Who is Who
Katherine Kay-Mouat (Picture editor)
Katherine Kay-Mouat went to school in the Channel Islands. Then she attended L ‘École des Beaux Arts de Caen before attending Parsons School of Design in New York. Her teachers included Arthur Rothstein of the FSA and Ben Fernandez, both world famous photojournalists. After working for Greenpeace International as their International photo editor she was hired as International photo editor for the news magazine U.S. NEWS & WORLD REPORT. As sole representative of the photo department for this major US publication she covered a vast geographical area: Europe, Asia, Africa and the former Soviet Union. Presently she is an independent photo editor working on a number of books and regular projects for UNESCO. She is the picture editor of the Making Europe book series.Homepage
Johan Schot (Series editor)
Johan Schot is professor in social history of technology at Eindhoven University of Technology, and scientific director of the Foundation for the History of Technology. He also co-directs the Foundation for Systems Innovation (KSI). Johan Schot was the program leader of the National Research Program on the History of Technology in the Netherlands in the 20th century. This program included the publication of a series of seven volumes, Ph. D. theses, monographs, and scientific and popular articles, and contributions to exhibitions, policy workshops and websites for teaching. Together with Kurt Fischer he is co-founder of the Greening of Industry Network and project leader of several EU funded international projects. Johan Schot is also chairing the network ‘Tensions of Europe, Technology and the Making of Europe’. In 2002 the Netherlands Organization for Scientific Research (NWO) awarded him under the Innovational Research Incentives scheme for talented scholars (highest category) a research grant to establish his own research program (see www.tie-project.nl). In 2009 Johan Schot was elected to the Royal Netherlands Academy of Arts and Sciences (KNAW). From September 2010 until July 2011 he worked as a fellow at the Netherlands Institute for Advanced Studies in the Humanities and Social Sciences (NIAS) in Wassenaar, writing and editing a six-volume book series (see www.makingeurope.eu). The book series, provisionally entitled Making Europe: Technology and Transformation 1850-2000, will be published by Palgrave Macmillan in 2013.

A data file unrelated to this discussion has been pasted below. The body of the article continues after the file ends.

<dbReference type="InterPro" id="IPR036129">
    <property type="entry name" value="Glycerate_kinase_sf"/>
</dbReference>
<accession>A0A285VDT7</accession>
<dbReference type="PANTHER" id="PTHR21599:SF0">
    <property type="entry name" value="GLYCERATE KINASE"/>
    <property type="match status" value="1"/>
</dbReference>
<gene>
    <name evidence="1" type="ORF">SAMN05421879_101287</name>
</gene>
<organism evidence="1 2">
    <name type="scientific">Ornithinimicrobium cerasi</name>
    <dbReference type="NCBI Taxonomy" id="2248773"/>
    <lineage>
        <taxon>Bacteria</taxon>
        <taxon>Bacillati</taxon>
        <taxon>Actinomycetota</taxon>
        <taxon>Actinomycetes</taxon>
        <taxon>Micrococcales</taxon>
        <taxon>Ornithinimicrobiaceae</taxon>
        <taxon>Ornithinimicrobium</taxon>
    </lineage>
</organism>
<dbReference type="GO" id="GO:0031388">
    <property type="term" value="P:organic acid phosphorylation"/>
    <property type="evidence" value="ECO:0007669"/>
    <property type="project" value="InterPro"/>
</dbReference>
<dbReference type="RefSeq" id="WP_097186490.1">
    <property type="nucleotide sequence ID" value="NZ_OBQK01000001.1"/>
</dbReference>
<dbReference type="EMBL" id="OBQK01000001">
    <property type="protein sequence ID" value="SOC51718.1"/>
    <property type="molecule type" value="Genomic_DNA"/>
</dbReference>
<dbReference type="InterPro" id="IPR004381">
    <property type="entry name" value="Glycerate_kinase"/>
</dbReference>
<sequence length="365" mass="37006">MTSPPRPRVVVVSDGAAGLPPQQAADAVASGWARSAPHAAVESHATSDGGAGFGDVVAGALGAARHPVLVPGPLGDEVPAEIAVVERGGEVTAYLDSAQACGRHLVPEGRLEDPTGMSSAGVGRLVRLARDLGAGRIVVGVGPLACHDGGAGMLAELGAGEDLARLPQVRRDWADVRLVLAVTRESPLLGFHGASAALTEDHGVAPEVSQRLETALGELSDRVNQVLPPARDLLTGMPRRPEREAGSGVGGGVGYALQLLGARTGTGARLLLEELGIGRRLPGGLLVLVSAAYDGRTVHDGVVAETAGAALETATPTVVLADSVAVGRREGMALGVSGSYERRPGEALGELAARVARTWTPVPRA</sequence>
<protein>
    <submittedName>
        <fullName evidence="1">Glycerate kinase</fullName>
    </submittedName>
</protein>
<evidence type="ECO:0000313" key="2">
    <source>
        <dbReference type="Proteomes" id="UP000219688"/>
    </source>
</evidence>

Technology and the Making of the Netherlands: The Age of Contested Modernization, 1890-1970. Edited by Johan Schot, Harry Lintsen and Arie Rip. The MIT Press copublished with Walberg Pers, 2010.
Transitions to Sustainable Development. By John Grin, Jan Rotmans, Johan Schot, in collaboration with Frank Geels and Derk Loorbach. Routledge, 2010.
Philip Scranton (Series editor)
Philip Scranton is University Board of Governors Professor, History of Industry and Technology, at Rutgers University, where chairs the MA-History program. Scranton also directs the Hagley Museum & Library's research arm, the Center for the History of Business, Technology and Society, and is Editor-in-Chief of the business history quarterly, Enterprise and Society (Oxford Univ. Press). His publications include twelve books and ca. 70 scholarly articles, multiple contributions to museum catalogs, and numerous reviews of books, conferences, and exhibits. Since 1985, he has presented research papers at over 75 international conferences in Europe, Canada, Latin America Australia, and Japan. He edits three monograph series, for the Johns Hopkins University Press, the University of Pennsylvania Press and in association with the ESF’s Inventing Europe mega-project (Making Europe: Technology and Transformation, 1850-2000 - six studies of 20th century European technological development). His current research examines the course of specialty manufacturing in the United States from World War Two through the 1980s with a special focus on Cold War technological innovation (jet propulsion, plastics, instrumentation, machine tools, materials and aerospace vehicles). In the jet engine case, he is exploring cross-national contrasts and resonances among engineering development projects in the US, Britain and France, 1940-1970.